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Components on Command

For the first time in history, NASA will launch a 3D printer to the International Space Station (ISS) under the 3D Printing In Zero-G Technology Demonstration, which is laying the ground work for developing an on-demand machine shop for current and future deep-space missions.

NASA partnered with Made In Space, maker of the first space-bound 3D printer, via Small Business Innovative Research (SBIR) grant to purchase the 3D Printing In Zero-G payload. The ultimate goal is to advance the Made In Space printer to Technology Readiness Level (TRL) 6, which would enable the adoption of additive manufacturing in space.

Made In Space engineers customized the Engineering Test Unit (ETU) printer in just six months, and then performed developmental testing, including rigorous environmental and functional testing to confirm the hardware could survive launch and function in microgravity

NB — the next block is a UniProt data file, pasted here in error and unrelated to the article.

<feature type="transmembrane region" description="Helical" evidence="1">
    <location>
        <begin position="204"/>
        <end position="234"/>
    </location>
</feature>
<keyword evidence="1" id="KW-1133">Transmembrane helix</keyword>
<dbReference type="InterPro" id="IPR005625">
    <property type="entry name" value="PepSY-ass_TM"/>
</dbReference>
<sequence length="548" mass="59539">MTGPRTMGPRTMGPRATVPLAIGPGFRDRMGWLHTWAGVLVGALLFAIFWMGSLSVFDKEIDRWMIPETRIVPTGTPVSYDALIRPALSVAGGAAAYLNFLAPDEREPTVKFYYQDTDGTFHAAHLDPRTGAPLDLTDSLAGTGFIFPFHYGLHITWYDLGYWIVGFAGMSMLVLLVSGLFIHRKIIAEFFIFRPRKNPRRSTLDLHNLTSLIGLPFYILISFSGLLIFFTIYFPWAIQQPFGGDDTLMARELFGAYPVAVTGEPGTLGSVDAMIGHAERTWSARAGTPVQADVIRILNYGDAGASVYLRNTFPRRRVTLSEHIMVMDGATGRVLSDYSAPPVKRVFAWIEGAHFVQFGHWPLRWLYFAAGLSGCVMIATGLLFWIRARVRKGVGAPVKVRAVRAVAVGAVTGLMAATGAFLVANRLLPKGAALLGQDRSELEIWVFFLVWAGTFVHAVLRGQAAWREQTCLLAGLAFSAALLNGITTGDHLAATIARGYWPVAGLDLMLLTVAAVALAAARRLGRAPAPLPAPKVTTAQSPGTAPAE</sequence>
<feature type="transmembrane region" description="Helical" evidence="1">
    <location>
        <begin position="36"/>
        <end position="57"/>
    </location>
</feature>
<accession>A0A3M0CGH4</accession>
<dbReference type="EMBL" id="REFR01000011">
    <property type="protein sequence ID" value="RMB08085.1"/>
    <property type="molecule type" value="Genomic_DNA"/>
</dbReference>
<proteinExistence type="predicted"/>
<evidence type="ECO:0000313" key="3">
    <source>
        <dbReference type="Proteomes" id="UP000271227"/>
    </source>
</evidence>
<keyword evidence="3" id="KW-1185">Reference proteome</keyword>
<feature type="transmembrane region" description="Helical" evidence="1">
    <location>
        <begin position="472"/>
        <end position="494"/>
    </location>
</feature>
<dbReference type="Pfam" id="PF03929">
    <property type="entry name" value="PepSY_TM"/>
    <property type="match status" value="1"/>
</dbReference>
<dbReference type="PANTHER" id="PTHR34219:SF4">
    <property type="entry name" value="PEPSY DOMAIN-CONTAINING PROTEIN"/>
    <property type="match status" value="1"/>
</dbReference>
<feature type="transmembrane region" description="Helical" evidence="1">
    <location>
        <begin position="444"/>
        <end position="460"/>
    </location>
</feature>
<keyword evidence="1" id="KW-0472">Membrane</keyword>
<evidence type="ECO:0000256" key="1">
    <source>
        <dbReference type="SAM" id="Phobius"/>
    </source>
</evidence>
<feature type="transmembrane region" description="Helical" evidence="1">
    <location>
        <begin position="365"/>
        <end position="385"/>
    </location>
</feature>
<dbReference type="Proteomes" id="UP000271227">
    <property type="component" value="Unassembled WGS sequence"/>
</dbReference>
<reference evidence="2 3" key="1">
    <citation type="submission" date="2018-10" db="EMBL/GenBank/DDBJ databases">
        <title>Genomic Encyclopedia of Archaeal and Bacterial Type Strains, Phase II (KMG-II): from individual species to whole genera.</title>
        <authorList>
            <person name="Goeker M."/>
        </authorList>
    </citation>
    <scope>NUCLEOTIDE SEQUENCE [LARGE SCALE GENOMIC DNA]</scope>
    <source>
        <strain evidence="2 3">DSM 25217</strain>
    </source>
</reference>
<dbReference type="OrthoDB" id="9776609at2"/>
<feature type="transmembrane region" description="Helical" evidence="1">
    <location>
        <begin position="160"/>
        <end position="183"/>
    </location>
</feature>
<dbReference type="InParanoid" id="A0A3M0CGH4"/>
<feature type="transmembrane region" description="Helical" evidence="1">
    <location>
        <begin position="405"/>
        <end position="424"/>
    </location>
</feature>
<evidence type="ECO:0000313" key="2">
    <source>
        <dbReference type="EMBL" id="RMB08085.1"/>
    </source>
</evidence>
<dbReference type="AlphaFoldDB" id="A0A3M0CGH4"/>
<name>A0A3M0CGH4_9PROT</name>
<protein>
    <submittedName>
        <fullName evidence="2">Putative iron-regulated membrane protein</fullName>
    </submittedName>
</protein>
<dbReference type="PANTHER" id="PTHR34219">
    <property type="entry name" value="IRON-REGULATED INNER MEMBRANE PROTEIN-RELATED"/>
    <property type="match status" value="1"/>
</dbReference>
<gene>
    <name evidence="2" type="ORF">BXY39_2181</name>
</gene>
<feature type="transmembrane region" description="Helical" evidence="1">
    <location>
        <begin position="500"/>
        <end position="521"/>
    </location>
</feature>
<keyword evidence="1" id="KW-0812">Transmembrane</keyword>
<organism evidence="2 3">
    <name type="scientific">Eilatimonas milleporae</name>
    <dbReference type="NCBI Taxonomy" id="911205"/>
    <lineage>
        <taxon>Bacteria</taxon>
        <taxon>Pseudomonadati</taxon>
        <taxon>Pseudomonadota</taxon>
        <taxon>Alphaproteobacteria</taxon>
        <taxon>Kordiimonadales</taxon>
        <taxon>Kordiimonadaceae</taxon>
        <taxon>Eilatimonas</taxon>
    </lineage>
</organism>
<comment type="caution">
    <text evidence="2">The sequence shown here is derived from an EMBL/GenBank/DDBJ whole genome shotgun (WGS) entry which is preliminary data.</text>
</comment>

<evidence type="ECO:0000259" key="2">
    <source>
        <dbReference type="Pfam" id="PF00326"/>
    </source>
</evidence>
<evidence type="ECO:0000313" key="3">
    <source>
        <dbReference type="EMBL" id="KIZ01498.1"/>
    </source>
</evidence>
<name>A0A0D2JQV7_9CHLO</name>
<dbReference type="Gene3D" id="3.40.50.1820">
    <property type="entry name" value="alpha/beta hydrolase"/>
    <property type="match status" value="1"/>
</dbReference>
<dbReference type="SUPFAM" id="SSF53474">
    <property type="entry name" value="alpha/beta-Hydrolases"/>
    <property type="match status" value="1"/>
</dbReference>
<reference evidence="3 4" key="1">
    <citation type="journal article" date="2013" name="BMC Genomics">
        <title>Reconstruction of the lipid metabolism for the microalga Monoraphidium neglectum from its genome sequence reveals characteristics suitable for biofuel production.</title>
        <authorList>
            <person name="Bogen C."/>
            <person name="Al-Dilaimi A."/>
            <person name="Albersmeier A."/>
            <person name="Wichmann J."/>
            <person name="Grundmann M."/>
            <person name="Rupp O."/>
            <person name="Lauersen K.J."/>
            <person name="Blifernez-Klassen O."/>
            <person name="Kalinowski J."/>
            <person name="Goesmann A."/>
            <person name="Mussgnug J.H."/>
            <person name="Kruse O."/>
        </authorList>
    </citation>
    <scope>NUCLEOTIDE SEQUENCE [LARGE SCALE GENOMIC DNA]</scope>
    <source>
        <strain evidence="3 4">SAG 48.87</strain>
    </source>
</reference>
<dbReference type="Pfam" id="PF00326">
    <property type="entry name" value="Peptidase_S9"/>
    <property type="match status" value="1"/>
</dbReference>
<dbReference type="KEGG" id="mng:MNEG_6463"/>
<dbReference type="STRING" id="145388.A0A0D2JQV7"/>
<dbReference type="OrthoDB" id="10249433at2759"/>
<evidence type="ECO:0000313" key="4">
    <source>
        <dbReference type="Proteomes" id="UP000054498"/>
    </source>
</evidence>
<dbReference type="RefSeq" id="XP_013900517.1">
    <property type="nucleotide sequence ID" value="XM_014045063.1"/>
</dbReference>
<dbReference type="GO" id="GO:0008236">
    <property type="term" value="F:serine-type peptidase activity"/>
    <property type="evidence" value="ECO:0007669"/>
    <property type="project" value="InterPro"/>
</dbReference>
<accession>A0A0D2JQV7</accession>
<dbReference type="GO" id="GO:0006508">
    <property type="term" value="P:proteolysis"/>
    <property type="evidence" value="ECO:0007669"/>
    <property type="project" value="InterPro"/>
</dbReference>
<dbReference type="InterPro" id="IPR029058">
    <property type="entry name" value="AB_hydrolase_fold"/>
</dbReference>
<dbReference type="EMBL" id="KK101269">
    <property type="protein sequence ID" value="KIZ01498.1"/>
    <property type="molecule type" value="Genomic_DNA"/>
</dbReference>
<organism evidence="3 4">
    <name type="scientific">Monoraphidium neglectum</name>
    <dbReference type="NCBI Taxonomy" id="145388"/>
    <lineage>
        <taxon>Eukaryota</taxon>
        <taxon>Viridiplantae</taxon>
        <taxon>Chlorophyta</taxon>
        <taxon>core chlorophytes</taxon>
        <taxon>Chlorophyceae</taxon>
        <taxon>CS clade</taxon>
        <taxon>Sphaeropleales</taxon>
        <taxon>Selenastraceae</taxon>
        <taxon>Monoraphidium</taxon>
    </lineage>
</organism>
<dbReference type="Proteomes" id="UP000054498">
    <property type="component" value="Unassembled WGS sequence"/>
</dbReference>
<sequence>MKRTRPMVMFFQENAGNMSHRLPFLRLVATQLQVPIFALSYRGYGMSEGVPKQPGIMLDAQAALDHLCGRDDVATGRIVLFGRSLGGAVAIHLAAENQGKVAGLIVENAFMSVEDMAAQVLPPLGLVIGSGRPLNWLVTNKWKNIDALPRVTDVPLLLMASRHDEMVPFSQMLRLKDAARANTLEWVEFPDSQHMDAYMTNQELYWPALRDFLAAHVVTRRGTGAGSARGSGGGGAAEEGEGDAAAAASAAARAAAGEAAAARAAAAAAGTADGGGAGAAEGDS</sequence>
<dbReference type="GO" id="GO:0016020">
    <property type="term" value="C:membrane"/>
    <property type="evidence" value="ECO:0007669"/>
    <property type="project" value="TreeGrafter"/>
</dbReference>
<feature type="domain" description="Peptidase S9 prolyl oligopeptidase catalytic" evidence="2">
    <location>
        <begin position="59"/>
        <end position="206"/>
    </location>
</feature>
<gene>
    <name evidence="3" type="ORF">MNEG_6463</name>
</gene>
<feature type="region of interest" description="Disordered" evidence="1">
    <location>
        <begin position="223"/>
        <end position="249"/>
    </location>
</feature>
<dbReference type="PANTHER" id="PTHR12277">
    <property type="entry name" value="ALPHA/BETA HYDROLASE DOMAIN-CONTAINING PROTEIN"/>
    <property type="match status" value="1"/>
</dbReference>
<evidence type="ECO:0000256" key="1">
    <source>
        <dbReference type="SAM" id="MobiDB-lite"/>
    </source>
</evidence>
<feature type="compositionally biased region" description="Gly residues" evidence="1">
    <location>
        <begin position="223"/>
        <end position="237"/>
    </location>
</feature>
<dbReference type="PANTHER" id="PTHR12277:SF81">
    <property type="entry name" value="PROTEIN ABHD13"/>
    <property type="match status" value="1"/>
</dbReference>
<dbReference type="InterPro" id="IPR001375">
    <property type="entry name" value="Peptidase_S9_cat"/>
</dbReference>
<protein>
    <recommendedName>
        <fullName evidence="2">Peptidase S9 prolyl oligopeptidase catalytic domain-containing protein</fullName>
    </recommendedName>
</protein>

This month, the Made In Space 3D printer specially designed for use on the ISS passed final NASA certifications and testing ahead of schedule. NASA staff conducted Electromagnetic Interference (EMI), vibration, materials compliance, human factors, and electrical tests, as well as ISS interface checks, and certified that the hardware meets all necessary operational standards.

Made In Space testing their 3D printer in microgravity.

Made In Space testing their 3D printer in microgravity.

“NASA was able to provide key guidance on how to best comply with strenuous space certification, safety and operational requirements and Made In Space excelled at incorporating that insight into the design,” according to Niki Werkheiser, NASA 3D Print Project Manager. “As a result, the hardware passed testing with flying colors. Made In Space now has first-hand experience of the full ‘A-to-Z’ process for designing, building, and testing hardware for spaceflight.”

This achievement prompted officials to accelerate the launch of the printer. It was originally slated for SpaceX CRS-5, but has been moved to the SpaceX CRS-4 launch slated for August 2014 – in less than two months’ time. This mil/aero geek is anxious for the team to achieve the historic milestone of manufacturing in space.

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